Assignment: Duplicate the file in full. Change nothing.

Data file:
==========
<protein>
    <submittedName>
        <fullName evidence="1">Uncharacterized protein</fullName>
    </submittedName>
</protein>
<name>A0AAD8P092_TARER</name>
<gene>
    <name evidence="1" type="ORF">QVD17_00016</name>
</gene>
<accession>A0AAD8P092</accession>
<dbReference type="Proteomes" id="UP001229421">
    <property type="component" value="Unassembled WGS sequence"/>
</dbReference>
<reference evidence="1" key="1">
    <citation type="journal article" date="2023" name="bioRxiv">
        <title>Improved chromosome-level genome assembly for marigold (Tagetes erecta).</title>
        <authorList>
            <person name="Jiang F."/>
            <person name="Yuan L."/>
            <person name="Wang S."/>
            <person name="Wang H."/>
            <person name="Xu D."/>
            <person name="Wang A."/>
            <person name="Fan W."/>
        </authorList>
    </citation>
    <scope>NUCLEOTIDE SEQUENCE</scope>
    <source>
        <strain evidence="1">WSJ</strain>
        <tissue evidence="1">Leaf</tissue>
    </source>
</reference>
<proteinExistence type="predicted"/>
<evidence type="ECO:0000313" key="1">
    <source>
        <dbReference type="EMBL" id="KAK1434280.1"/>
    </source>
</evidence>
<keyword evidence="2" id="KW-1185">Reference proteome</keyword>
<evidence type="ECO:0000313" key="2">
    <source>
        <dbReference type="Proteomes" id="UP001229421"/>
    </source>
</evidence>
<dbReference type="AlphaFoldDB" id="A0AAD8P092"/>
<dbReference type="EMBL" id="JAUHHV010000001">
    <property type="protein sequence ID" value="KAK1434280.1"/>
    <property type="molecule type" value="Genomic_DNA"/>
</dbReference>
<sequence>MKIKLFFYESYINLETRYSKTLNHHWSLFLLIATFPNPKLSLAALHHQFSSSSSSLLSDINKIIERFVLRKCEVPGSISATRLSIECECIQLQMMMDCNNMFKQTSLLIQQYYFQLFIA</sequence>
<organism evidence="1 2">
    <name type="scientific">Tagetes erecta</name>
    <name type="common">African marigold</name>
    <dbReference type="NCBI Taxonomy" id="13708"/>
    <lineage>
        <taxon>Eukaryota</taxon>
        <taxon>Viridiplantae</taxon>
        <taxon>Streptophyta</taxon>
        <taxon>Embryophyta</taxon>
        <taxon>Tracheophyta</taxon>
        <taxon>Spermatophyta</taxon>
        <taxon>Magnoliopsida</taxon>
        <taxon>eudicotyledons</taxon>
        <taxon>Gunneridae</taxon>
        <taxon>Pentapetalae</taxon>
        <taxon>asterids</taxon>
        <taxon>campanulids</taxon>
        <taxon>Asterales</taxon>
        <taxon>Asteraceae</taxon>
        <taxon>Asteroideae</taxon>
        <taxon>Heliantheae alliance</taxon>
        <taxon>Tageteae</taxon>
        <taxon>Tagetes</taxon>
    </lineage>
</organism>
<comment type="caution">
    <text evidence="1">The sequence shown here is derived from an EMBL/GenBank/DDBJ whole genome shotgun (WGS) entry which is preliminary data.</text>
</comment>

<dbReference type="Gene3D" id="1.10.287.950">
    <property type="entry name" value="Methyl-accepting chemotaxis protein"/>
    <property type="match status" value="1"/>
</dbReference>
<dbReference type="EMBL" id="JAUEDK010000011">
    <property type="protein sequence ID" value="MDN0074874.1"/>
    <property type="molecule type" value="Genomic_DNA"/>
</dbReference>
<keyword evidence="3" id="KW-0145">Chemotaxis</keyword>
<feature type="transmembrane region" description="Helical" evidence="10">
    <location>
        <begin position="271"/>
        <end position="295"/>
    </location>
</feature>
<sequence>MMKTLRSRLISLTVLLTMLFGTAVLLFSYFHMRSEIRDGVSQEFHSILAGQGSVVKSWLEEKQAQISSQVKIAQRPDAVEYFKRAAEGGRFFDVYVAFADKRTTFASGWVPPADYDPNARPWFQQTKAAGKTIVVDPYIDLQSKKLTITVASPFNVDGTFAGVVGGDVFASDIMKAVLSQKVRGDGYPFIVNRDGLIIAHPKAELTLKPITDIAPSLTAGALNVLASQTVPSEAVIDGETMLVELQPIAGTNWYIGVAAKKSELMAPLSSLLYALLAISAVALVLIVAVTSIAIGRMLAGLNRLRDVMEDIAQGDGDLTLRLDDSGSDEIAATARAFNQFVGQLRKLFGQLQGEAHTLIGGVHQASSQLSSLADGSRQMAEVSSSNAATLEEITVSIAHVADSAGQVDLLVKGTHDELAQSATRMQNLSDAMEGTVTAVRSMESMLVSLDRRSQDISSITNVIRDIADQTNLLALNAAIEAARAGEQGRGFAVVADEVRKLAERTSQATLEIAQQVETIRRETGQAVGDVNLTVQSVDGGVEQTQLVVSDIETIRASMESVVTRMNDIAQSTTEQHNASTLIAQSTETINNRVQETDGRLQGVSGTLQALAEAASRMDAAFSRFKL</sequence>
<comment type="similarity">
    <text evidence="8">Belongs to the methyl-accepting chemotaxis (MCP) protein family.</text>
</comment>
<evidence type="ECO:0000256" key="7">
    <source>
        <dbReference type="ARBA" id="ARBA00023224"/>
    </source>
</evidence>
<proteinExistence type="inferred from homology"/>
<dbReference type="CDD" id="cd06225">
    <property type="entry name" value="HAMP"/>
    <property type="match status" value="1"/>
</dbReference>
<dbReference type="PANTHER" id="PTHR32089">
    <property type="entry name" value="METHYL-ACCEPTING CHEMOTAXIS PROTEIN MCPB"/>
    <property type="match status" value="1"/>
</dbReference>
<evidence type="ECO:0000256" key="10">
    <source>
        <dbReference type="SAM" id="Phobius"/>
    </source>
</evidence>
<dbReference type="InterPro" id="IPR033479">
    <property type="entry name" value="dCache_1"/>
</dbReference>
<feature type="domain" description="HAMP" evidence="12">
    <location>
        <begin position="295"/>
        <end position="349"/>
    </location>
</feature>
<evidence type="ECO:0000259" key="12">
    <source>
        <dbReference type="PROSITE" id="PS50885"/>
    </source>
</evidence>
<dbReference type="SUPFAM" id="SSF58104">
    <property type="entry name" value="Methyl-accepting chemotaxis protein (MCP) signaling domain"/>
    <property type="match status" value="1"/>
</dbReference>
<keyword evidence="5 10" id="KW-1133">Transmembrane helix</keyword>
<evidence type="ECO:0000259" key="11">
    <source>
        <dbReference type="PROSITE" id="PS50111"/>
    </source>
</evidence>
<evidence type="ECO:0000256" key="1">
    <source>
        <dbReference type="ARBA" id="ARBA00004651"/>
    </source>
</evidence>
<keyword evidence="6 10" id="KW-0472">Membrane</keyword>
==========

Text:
<protein>
    <submittedName>
        <fullName evidence="1">Uncharacterized protein</fullName>
    </submittedName>
</protein>
<name>A0AAD8P092_TARER</name>
<gene>
    <name evidence="1" type="ORF">QVD17_00016</name>
</gene>
<accession>A0AAD8P092</accession>
<dbReference type="Proteomes" id="UP001229421">
    <property type="component" value="Unassembled WGS sequence"/>
</dbReference>
<reference evidence="1" key="1">
    <citation type="journal article" date="2023" name="bioRxiv">
        <title>Improved chromosome-level genome assembly for marigold (Tagetes erecta).</title>
        <authorList>
            <person name="Jiang F."/>
            <person name="Yuan L."/>
            <person name="Wang S."/>
            <person name="Wang H."/>
            <person name="Xu D."/>
            <person name="Wang A."/>
            <person name="Fan W."/>
        </authorList>
    </citation>
    <scope>NUCLEOTIDE SEQUENCE</scope>
    <source>
        <strain evidence="1">WSJ</strain>
        <tissue evidence="1">Leaf</tissue>
    </source>
</reference>
<proteinExistence type="predicted"/>
<evidence type="ECO:0000313" key="1">
    <source>
        <dbReference type="EMBL" id="KAK1434280.1"/>
    </source>
</evidence>
<keyword evidence="2" id="KW-1185">Reference proteome</keyword>
<evidence type="ECO:0000313" key="2">
    <source>
        <dbReference type="Proteomes" id="UP001229421"/>
    </source>
</evidence>
<dbReference type="AlphaFoldDB" id="A0AAD8P092"/>
<dbReference type="EMBL" id="JAUHHV010000001">
    <property type="protein sequence ID" value="KAK1434280.1"/>
    <property type="molecule type" value="Genomic_DNA"/>
</dbReference>
<sequence>MKIKLFFYESYINLETRYSKTLNHHWSLFLLIATFPNPKLSLAALHHQFSSSSSSLLSDINKIIERFVLRKCEVPGSISATRLSIECECIQLQMMMDCNNMFKQTSLLIQQYYFQLFIA</sequence>
<organism evidence="1 2">
    <name type="scientific">Tagetes erecta</name>
    <name type="common">African marigold</name>
    <dbReference type="NCBI Taxonomy" id="13708"/>
    <lineage>
        <taxon>Eukaryota</taxon>
        <taxon>Viridiplantae</taxon>
        <taxon>Streptophyta</taxon>
        <taxon>Embryophyta</taxon>
        <taxon>Tracheophyta</taxon>
        <taxon>Spermatophyta</taxon>
        <taxon>Magnoliopsida</taxon>
        <taxon>eudicotyledons</taxon>
        <taxon>Gunneridae</taxon>
        <taxon>Pentapetalae</taxon>
        <taxon>asterids</taxon>
        <taxon>campanulids</taxon>
        <taxon>Asterales</taxon>
        <taxon>Asteraceae</taxon>
        <taxon>Asteroideae</taxon>
        <taxon>Heliantheae alliance</taxon>
        <taxon>Tageteae</taxon>
        <taxon>Tagetes</taxon>
    </lineage>
</organism>
<comment type="caution">
    <text evidence="1">The sequence shown here is derived from an EMBL/GenBank/DDBJ whole genome shotgun (WGS) entry which is preliminary data.</text>
</comment>

<dbReference type="Gene3D" id="1.10.287.950">
    <property type="entry name" value="Methyl-accepting chemotaxis protein"/>
    <property type="match status" value="1"/>
</dbReference>
<dbReference type="EMBL" id="JAUEDK010000011">
    <property type="protein sequence ID" value="MDN0074874.1"/>
    <property type="molecule type" value="Genomic_DNA"/>
</dbReference>
<keyword evidence="3" id="KW-0145">Chemotaxis</keyword>
<feature type="transmembrane region" description="Helical" evidence="10">
    <location>
        <begin position="271"/>
        <end position="295"/>
    </location>
</feature>
<sequence>MMKTLRSRLISLTVLLTMLFGTAVLLFSYFHMRSEIRDGVSQEFHSILAGQGSVVKSWLEEKQAQISSQVKIAQRPDAVEYFKRAAEGGRFFDVYVAFADKRTTFASGWVPPADYDPNARPWFQQTKAAGKTIVVDPYIDLQSKKLTITVASPFNVDGTFAGVVGGDVFASDIMKAVLSQKVRGDGYPFIVNRDGLIIAHPKAELTLKPITDIAPSLTAGALNVLASQTVPSEAVIDGETMLVELQPIAGTNWYIGVAAKKSELMAPLSSLLYALLAISAVALVLIVAVTSIAIGRMLAGLNRLRDVMEDIAQGDGDLTLRLDDSGSDEIAATARAFNQFVGQLRKLFGQLQGEAHTLIGGVHQASSQLSSLADGSRQMAEVSSSNAATLEEITVSIAHVADSAGQVDLLVKGTHDELAQSATRMQNLSDAMEGTVTAVRSMESMLVSLDRRSQDISSITNVIRDIADQTNLLALNAAIEAARAGEQGRGFAVVADEVRKLAERTSQATLEIAQQVETIRRETGQAVGDVNLTVQSVDGGVEQTQLVVSDIETIRASMESVVTRMNDIAQSTTEQHNASTLIAQSTETINNRVQETDGRLQGVSGTLQALAEAASRMDAAFSRFKL</sequence>
<comment type="similarity">
    <text evidence="8">Belongs to the methyl-accepting chemotaxis (MCP) protein family.</text>
</comment>
<evidence type="ECO:0000256" key="7">
    <source>
        <dbReference type="ARBA" id="ARBA00023224"/>
    </source>
</evidence>
<proteinExistence type="inferred from homology"/>
<dbReference type="CDD" id="cd06225">
    <property type="entry name" value="HAMP"/>
    <property type="match status" value="1"/>
</dbReference>
<dbReference type="PANTHER" id="PTHR32089">
    <property type="entry name" value="METHYL-ACCEPTING CHEMOTAXIS PROTEIN MCPB"/>
    <property type="match status" value="1"/>
</dbReference>
<evidence type="ECO:0000256" key="10">
    <source>
        <dbReference type="SAM" id="Phobius"/>
    </source>
</evidence>
<dbReference type="InterPro" id="IPR033479">
    <property type="entry name" value="dCache_1"/>
</dbReference>
<feature type="domain" description="HAMP" evidence="12">
    <location>
        <begin position="295"/>
        <end position="349"/>
    </location>
</feature>
<evidence type="ECO:0000259" key="12">
    <source>
        <dbReference type="PROSITE" id="PS50885"/>
    </source>
</evidence>
<dbReference type="SUPFAM" id="SSF58104">
    <property type="entry name" value="Methyl-accepting chemotaxis protein (MCP) signaling domain"/>
    <property type="match status" value="1"/>
</dbReference>
<keyword evidence="5 10" id="KW-1133">Transmembrane helix</keyword>
<evidence type="ECO:0000259" key="11">
    <source>
        <dbReference type="PROSITE" id="PS50111"/>
    </source>
</evidence>
<evidence type="ECO:0000256" key="1">
    <source>
        <dbReference type="ARBA" id="ARBA00004651"/>
    </source>
</evidence>
<keyword evidence="6 10" id="KW-0472">Membrane</keyword>